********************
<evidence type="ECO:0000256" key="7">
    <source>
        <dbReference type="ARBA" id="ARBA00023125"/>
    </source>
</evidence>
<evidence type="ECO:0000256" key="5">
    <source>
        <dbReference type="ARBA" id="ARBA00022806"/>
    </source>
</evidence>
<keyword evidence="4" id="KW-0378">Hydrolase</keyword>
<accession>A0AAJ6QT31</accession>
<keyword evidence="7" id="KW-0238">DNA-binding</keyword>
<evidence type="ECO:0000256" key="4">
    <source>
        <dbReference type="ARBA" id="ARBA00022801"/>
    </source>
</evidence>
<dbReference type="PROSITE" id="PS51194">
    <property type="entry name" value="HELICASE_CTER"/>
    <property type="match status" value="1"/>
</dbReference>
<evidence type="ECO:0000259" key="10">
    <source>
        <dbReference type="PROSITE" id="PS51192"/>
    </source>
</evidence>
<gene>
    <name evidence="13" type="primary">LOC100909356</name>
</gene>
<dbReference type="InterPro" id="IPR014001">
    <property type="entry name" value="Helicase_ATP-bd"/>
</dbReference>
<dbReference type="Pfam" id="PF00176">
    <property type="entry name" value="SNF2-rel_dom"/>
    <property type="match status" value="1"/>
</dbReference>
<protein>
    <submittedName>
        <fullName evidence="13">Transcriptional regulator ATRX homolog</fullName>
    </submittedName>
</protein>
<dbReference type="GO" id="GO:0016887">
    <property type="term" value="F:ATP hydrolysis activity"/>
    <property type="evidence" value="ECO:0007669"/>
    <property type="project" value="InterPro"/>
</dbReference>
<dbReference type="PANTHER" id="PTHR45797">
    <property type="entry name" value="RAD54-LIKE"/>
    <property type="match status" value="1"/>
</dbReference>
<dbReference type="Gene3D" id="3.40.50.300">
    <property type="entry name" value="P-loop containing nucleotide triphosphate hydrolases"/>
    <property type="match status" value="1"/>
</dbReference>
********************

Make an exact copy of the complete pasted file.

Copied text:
<evidence type="ECO:0000256" key="7">
    <source>
        <dbReference type="ARBA" id="ARBA00023125"/>
    </source>
</evidence>
<evidence type="ECO:0000256" key="5">
    <source>
        <dbReference type="ARBA" id="ARBA00022806"/>
    </source>
</evidence>
<keyword evidence="4" id="KW-0378">Hydrolase</keyword>
<accession>A0AAJ6QT31</accession>
<keyword evidence="7" id="KW-0238">DNA-binding</keyword>
<evidence type="ECO:0000256" key="4">
    <source>
        <dbReference type="ARBA" id="ARBA00022801"/>
    </source>
</evidence>
<dbReference type="PROSITE" id="PS51194">
    <property type="entry name" value="HELICASE_CTER"/>
    <property type="match status" value="1"/>
</dbReference>
<evidence type="ECO:0000259" key="10">
    <source>
        <dbReference type="PROSITE" id="PS51192"/>
    </source>
</evidence>
<gene>
    <name evidence="13" type="primary">LOC100909356</name>
</gene>
<dbReference type="InterPro" id="IPR014001">
    <property type="entry name" value="Helicase_ATP-bd"/>
</dbReference>
<dbReference type="Pfam" id="PF00176">
    <property type="entry name" value="SNF2-rel_dom"/>
    <property type="match status" value="1"/>
</dbReference>
<protein>
    <submittedName>
        <fullName evidence="13">Transcriptional regulator ATRX homolog</fullName>
    </submittedName>
</protein>
<dbReference type="GO" id="GO:0016887">
    <property type="term" value="F:ATP hydrolysis activity"/>
    <property type="evidence" value="ECO:0007669"/>
    <property type="project" value="InterPro"/>
</dbReference>
<dbReference type="PANTHER" id="PTHR45797">
    <property type="entry name" value="RAD54-LIKE"/>
    <property type="match status" value="1"/>
</dbReference>
<dbReference type="Gene3D" id="3.40.50.300">
    <property type="entry name" value="P-loop containing nucleotide triphosphate hydrolases"/>
    <property type="match status" value="1"/>
</dbReference>